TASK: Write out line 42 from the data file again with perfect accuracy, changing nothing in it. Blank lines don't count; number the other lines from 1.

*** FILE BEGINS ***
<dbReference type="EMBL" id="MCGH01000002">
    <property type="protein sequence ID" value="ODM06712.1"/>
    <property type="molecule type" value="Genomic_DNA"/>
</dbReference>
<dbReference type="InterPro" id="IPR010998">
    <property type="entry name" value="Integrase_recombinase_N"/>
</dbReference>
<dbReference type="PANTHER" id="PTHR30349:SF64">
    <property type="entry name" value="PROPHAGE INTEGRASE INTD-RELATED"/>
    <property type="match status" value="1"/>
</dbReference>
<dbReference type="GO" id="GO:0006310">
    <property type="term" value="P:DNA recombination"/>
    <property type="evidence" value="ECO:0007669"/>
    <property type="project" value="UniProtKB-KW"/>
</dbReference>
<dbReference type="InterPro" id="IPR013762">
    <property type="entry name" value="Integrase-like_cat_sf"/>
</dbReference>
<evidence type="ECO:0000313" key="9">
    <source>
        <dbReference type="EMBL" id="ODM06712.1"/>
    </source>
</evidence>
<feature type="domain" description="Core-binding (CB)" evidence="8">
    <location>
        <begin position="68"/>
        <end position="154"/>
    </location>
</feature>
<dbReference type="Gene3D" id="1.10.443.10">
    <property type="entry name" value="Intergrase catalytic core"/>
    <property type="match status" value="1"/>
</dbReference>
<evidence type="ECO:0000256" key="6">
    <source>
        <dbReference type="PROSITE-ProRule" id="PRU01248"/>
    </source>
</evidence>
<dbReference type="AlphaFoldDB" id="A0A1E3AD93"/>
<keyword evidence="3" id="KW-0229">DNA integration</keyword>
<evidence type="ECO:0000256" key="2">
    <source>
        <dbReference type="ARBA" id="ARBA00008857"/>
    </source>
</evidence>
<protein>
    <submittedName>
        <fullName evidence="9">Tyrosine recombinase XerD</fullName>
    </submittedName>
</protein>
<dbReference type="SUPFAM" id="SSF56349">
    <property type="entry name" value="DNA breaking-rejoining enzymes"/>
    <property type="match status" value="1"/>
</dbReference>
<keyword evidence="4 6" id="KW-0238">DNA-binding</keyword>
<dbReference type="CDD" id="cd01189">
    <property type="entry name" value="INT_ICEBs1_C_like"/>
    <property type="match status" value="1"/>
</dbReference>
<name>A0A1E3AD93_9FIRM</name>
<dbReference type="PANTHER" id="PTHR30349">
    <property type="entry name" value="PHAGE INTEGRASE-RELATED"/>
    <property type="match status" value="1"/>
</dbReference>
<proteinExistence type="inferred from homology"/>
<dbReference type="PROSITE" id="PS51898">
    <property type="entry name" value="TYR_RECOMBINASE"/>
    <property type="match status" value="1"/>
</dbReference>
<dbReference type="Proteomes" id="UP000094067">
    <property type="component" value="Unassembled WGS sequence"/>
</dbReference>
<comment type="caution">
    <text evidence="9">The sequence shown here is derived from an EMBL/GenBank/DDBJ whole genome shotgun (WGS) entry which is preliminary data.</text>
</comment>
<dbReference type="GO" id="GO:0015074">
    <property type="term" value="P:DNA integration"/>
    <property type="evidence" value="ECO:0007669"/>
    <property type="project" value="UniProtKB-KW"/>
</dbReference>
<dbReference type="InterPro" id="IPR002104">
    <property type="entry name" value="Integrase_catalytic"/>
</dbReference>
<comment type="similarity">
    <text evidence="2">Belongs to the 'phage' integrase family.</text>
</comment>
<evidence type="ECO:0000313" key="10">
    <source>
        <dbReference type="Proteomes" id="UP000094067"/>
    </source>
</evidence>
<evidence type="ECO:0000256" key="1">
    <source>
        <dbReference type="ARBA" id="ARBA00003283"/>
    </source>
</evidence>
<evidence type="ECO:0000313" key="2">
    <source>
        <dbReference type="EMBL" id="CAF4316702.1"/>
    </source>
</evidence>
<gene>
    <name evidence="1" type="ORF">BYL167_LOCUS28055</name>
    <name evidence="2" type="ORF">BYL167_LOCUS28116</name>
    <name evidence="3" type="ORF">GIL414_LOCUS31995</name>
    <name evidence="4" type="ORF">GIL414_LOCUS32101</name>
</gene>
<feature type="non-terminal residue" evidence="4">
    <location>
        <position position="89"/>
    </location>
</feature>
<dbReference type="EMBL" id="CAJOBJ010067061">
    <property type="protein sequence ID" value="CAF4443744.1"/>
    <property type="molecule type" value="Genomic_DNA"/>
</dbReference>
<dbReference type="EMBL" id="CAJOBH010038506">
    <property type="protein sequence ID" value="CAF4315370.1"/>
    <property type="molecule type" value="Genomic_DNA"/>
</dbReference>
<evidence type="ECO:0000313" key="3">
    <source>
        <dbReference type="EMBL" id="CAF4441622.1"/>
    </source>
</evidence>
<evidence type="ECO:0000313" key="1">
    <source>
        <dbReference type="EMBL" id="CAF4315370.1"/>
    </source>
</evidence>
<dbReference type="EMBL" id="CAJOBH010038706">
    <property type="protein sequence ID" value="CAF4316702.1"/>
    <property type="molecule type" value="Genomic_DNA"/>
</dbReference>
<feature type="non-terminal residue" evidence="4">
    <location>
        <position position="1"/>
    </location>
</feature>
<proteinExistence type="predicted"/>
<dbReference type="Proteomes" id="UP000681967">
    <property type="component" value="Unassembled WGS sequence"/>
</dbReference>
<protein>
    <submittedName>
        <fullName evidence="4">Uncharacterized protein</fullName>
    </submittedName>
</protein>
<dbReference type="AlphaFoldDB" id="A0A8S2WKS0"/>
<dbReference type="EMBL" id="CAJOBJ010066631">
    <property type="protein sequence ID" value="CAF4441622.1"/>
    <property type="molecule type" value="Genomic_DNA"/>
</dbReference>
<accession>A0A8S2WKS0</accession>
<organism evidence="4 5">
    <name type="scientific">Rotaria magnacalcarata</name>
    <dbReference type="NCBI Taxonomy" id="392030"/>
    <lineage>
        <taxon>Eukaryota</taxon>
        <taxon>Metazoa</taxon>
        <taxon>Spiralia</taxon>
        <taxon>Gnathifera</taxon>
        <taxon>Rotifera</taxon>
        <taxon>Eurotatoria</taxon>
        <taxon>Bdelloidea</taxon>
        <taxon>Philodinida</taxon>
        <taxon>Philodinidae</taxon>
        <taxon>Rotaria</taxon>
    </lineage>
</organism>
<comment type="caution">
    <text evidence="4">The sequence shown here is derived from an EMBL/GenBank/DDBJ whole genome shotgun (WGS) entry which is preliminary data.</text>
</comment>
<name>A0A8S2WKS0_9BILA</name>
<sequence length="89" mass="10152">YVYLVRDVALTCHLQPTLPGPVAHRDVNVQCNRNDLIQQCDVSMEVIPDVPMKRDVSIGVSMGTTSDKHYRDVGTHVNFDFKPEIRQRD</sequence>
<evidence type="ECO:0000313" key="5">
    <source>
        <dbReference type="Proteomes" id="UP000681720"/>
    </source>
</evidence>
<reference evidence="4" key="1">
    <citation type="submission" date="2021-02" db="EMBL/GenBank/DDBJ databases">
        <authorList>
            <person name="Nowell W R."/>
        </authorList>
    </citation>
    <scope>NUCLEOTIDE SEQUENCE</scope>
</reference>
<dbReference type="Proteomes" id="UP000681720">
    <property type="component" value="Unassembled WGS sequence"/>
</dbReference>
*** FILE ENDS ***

<evidence type="ECO:0000256" key="2">